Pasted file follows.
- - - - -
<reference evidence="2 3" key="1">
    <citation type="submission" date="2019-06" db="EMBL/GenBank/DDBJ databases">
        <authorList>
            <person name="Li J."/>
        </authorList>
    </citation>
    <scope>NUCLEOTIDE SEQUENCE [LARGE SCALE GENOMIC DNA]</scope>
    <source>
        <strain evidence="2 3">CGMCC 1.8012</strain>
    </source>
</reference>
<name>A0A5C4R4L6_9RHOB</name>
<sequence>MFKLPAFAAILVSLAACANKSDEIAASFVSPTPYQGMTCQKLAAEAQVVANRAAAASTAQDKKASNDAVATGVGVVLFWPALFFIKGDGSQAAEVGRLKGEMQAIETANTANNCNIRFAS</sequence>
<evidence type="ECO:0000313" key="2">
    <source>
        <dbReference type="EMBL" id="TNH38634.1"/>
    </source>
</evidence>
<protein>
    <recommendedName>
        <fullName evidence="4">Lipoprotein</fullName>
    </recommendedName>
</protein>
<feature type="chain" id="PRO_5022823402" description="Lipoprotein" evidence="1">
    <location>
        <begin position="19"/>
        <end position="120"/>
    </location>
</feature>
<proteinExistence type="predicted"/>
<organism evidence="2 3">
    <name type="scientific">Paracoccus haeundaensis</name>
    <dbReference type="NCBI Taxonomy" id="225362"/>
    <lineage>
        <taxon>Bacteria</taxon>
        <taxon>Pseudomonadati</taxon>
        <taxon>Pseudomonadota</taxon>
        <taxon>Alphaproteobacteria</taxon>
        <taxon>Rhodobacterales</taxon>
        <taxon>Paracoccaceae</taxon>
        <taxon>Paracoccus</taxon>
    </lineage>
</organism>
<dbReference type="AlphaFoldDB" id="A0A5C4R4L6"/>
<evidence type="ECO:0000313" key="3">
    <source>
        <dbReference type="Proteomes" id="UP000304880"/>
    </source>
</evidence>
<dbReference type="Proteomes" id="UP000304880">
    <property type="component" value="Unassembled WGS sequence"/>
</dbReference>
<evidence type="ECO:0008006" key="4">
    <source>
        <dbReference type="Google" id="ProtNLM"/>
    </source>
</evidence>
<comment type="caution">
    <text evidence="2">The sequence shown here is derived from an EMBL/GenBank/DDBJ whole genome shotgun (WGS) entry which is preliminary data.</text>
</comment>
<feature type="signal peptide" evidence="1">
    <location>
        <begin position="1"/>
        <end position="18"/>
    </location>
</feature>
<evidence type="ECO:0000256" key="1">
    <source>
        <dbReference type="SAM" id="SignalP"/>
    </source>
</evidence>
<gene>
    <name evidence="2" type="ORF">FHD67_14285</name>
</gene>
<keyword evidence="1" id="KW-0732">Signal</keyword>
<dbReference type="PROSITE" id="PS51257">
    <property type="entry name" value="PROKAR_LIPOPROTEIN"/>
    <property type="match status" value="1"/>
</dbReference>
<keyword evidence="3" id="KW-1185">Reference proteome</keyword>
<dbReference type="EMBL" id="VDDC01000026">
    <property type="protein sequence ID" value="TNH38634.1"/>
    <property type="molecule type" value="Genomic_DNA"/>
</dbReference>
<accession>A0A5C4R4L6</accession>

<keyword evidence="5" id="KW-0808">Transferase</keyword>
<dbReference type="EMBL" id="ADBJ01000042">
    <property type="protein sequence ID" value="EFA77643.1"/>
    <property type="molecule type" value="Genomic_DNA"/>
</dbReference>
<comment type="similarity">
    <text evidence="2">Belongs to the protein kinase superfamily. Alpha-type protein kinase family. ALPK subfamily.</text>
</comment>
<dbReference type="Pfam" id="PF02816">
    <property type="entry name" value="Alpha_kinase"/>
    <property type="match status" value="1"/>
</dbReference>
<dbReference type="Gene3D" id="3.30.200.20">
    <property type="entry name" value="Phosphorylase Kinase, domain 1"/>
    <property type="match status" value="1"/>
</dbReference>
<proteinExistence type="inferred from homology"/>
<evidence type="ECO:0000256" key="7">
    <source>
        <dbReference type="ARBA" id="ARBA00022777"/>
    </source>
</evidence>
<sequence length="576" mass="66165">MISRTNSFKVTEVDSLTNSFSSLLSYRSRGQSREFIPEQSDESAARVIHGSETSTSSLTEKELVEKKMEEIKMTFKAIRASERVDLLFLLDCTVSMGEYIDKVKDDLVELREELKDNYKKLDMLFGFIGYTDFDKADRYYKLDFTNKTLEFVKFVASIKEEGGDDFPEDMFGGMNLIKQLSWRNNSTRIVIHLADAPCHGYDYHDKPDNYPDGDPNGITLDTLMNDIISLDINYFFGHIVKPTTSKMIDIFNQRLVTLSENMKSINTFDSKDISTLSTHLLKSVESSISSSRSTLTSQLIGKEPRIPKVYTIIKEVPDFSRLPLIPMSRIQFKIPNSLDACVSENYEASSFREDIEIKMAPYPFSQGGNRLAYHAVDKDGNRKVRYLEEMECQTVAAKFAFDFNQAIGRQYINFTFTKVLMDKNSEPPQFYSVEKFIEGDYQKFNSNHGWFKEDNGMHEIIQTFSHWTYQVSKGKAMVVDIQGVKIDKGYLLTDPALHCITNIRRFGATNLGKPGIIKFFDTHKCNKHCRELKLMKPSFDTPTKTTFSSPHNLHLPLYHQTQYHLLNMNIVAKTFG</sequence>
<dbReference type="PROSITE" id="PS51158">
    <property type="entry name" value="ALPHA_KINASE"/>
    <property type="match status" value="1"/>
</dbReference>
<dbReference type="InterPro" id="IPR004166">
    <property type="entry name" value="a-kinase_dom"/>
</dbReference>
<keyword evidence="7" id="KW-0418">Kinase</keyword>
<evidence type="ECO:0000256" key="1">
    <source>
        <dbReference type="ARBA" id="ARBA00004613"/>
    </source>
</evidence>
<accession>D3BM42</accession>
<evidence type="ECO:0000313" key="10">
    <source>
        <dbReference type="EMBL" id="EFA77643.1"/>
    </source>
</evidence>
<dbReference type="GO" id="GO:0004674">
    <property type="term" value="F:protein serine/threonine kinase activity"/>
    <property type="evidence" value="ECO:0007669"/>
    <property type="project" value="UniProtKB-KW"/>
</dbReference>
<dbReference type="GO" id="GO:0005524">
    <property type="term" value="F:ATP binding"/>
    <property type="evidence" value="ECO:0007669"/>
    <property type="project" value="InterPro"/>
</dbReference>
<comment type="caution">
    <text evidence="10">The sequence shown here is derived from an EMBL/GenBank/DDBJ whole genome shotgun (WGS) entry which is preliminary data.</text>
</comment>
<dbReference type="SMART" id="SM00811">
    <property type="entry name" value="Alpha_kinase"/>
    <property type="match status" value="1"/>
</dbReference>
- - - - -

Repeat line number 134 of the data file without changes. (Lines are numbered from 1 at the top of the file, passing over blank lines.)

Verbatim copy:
    <property type="term" value="F:ATP binding"/>